Tag Archive: Uzbekistan


by Rachel Zappala

Ahmad Maaty and the Silkies perform "Gur Nalo Ishq Mitha" at their "Bollywood Fever: concert, part of the 2013 Intersections Festival.

Ahmad Maaty and the Silkies perform “Gur Nalo Ishq Mitha” at Silk Road Dance Compay’s BOLLYWOOD FEVER concert, part of the 2013 Intersections Festival.

On March 2, 2013, the Silk Road Dance Company (SRDC) graced the stage of the Atlas Performing Arts Center’s Lang Theatre with their Bollywood Fever concert. Part of the annual Intersections Festival, this magnificent evening of sequin-clad escapism was beloved by more than just audience members; Bollywood Fever was a high-point of the performance season for many of the “Silkies,” as the members of Silk Road Dance Company are affectionately known.

Kat, one of the Silkies involved in Bollywood Fever, perfectly summarized her feelings towards the show. According to her, the fun music and lighthearted energy that Bollywood dancing creates in the rehearsal studio make for a bright spot in her week. This sentiment is certainly shared by many of her sister Silkies.

Shiraz, a new Silky who travels two hours from Delaware to get to SRDC rehearsals, loved her Bollywood Fever experience. Coming from an Arabic dance background, this was her first time ever time performing Bollywood dance. Her favorite part of the performance process has been how it has allowed her to access a different culture. “Dancing is universal,” she succinctly stated during a SRDC rehearsal. “Through different dance styles, you can appreciate other cultures and what they have to offer.”

Bollywood is also a departure from the norm for Ahmad, an Egyptian-American dancer and actor who recently earned his MFA from Pace University. He usually performs Arabic and Uzbek dance with SRDC but ever since the company’s Artistic Director, Dr. Laurel Victoria Gray introduced him to the style, he has loved the friendly, warm, and inviting energy that Bollywood dance exudes. His favorite pieces in Bollywood Fever are two seeming opposites – the Rajasthani Ghoomar dance which he loves for its tribal, grounded, high-energy movement, and the Kathak-inspired Suno Re, a piece that he describes as ethereal and appreciates for the peaceful and pleasant break that it provides from the rest of the high-energy pieces in the show.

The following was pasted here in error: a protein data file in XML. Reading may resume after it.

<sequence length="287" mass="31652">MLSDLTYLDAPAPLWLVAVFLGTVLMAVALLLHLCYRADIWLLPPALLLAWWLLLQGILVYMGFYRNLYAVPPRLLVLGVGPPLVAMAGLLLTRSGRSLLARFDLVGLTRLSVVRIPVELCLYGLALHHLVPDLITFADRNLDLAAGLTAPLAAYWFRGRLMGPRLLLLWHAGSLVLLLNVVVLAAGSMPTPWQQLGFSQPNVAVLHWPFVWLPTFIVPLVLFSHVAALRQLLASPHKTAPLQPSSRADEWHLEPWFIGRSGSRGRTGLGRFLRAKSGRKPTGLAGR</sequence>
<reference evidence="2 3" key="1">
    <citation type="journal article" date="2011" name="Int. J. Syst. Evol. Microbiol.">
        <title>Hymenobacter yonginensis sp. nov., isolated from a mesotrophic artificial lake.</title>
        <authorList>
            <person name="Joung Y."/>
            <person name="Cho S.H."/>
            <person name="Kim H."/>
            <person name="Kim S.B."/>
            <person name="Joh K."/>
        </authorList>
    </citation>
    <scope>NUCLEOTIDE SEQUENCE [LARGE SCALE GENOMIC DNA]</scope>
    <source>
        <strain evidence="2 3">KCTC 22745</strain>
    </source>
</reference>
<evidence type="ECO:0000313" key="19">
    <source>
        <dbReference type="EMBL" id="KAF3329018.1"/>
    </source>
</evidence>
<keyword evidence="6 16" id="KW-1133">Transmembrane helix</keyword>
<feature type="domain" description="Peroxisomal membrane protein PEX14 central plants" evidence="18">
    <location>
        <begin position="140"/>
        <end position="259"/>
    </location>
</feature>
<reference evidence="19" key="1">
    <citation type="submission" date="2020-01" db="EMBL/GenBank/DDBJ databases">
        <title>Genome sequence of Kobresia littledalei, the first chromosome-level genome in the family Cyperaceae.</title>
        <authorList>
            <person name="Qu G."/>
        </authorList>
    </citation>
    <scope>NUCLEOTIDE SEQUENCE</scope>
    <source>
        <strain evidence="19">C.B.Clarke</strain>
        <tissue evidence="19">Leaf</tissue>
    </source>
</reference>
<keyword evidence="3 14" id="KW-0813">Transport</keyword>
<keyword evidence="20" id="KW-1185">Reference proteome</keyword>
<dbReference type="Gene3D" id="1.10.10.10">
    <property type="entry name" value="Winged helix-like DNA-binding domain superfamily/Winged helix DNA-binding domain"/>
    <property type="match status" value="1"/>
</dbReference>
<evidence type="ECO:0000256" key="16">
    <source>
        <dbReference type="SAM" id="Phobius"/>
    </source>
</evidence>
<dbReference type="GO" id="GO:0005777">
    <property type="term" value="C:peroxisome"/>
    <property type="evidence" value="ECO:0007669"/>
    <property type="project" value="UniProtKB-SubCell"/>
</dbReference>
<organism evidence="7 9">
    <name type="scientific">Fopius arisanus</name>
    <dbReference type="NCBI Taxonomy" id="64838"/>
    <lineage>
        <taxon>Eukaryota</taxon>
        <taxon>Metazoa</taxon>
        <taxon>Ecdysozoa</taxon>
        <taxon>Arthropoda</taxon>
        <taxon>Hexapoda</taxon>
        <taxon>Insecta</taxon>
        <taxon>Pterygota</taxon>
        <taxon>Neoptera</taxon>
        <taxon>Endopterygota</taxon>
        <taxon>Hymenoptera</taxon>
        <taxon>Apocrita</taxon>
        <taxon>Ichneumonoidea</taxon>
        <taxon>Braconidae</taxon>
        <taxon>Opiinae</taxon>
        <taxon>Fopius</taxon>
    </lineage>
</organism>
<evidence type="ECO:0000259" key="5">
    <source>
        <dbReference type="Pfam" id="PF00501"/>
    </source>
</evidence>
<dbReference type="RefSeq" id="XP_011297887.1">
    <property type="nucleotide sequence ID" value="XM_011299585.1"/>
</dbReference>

Nilufar also loves the excitement and shared energy of Bollywood dancing. However, for her, the Bollywood Fever is much more personally significant. Originally from Uzbekistan, Nilufar takes great pride in her Central Asian origin. (After all, it was the Uzbek conqueror Babur who established India’s Moghul dynasty.) She sees Bollywood Fever not just as fun, but as a way for her to fulfill her duty to preserve and promote her Central Asian culture. Nilufar is also feels inspired and empowered while dancing Bollywood pieces. “For moments in the show, you get to experience being another person. It gives you a chance to have another life.”

Silk Road Dance Company is a 501(c)3 exempt tax non-profit organization.
Silk Road Dance Company ® is a Registered Trademark
The contents of this blogpost, including all text and images, are protected and may
not be used without the express written permission of Silk Road Dance Company®.
Copyright 2013, Silk Road Dance Company®. All rights reserved.

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Kizlarkhon Dusmukhamedova (r) and Laurel Victoria Gray


Kizlarkhon Dusmukhamedova, People’s Artist of Uzbekistan, is a world class dance artist who has visited the US fifteen times since 1979. Silk Road Dance Company is honored that Kizlarkhon is our Central Asian Dance Consultant and that she hasplayed such an active role in the development of our ensemble.

Silk Road Dance Company is located in the Washington DC area. We have cultivated a genuine and successful cultural exchange with Uzbekistan as well as other Central Asian and Middle Eastern cultures.

The origin of our Uzbek relationship dates back to the Soviet era when, in 1979, as a doctorial candidate in Russian and Soviet History at the University of Washington, our Artistic Director – Laurel Victoria Gray – volunteered to translate for a group of touring artists from Uzbekistan. (She had been to Uzbekistan as a teenager in 1973. ) That is when she first met the exceptional, superlative Uzbek dance artist, Kizlarkhon Dusmukhamedova, and began a lifelong exploration of Central Asian dance culture.

The details of meeting between Laurel Victoria Gray and Kizlarkhon Dusmukhamedova and their subsequent friendship can be found at http://laurelvictoriagray.com/bio.htm

Seattle and Tashkent became sister-cities in 1973. In fact, they were the very first Soviet-American sister cities. Many fledgling cultural exchanges between the US and the USSR were first launched through this historic relationship. Laurel became active in this committee and participated in numerous cultural exchanges, including Mayor Royer’s 1984 trip to Tashkent.